President Obama Prioritizes Antibiotic Resistance After CRE Infections

Spurred by the CRE superbug infections linked to contaminated duodenoscopes, the White House announced a five year plan to fight antibiotic resistance in a 60-page report released today on the White House blog.

The Obama plan calls for an increase in the government’s budget in this area to $1.2 billion to be used on investments in antibiotics, new diagnostic tools and better use of antibiotic drugs. The plan will also involve greater surveillance of prescribing practices and collaboration internationally with organizations such as the World Health Organization and foreign countries.

The report hopes the plan will lead to two antibiotic drugs that can be used on difficult to treat bacteria. Because of the rise of antibiotic resistance, the current pharmaceutical of last resort has been moving back to a toxic drug developed in the 1950s and prescribers stopped using in the 1970s.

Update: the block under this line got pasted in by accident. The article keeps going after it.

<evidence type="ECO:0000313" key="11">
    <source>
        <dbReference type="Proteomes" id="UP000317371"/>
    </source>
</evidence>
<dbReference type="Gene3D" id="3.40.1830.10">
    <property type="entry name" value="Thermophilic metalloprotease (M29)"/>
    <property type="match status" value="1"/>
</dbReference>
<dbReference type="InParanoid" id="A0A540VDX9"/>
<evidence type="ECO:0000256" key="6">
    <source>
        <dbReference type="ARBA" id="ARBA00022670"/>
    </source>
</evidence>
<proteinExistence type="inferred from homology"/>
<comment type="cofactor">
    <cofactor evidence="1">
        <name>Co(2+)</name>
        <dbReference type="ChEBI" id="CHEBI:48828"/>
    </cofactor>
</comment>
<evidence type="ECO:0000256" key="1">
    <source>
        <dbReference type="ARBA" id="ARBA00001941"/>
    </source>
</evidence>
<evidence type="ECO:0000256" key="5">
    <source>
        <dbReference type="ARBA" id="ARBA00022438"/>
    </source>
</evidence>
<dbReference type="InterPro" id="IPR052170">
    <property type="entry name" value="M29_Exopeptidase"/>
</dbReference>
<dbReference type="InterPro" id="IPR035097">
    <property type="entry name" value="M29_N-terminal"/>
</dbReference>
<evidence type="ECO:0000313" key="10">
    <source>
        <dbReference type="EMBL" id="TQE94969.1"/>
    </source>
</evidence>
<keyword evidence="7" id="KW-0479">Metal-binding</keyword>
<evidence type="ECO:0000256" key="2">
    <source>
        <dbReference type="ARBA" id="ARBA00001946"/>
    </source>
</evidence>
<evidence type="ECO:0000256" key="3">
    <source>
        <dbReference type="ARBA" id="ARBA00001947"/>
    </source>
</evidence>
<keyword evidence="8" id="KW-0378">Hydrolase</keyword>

The plan also reportedly calls for infection control programs related to the cleaning of hospital equipment and hand washing. Medicare and Medicaid doctors will be required to report antibiotic prescriptions to the federal government.

The goal is to reduce carbapenam-resistant Enterobacteriaceae (CRE) infections by 60 percent. The CRE infections were central. The plan also seeks to cut C. difficile and MRSA infections by at least 50 percent.

According to the U.S. Centers for Disease Control and Prevention, 2 million people are infected each year with antibiotic resistant bacteria.

The increased scrutiny of infection control procedures and antibiotic drugs can be linked to the recent outbreak of superbug infections reportedly from contaminated duodenoscopes. Over the past few years, hospitals in Philadelphia, Pittsburgh, Seattle and Los Angeles, to name a few, have had outbreaks. UPMC Presbyterian in Pittsburgh, Virginia Mason in Seattle and Ronald Reagan UCLA Medical Center in Los Angeles have linked the spread of the deadly infections to duodenoscopes.

Olympus is the largest manufacturer of duodenoscopes in the US. It made a change to its device in 2010 without seeking the FDA’s 510(K) clearance that has still not been granted clearance by the FDA. The company advised doctors and other medical professionals in a letter yesterday that they should immediately begin new cleaning procedures for the device.

For our free ebook covering the spread of CRE infections by contaminated duodenoscopes and other related information, visit http://www.mceldrewyoung.com/superbug-infections/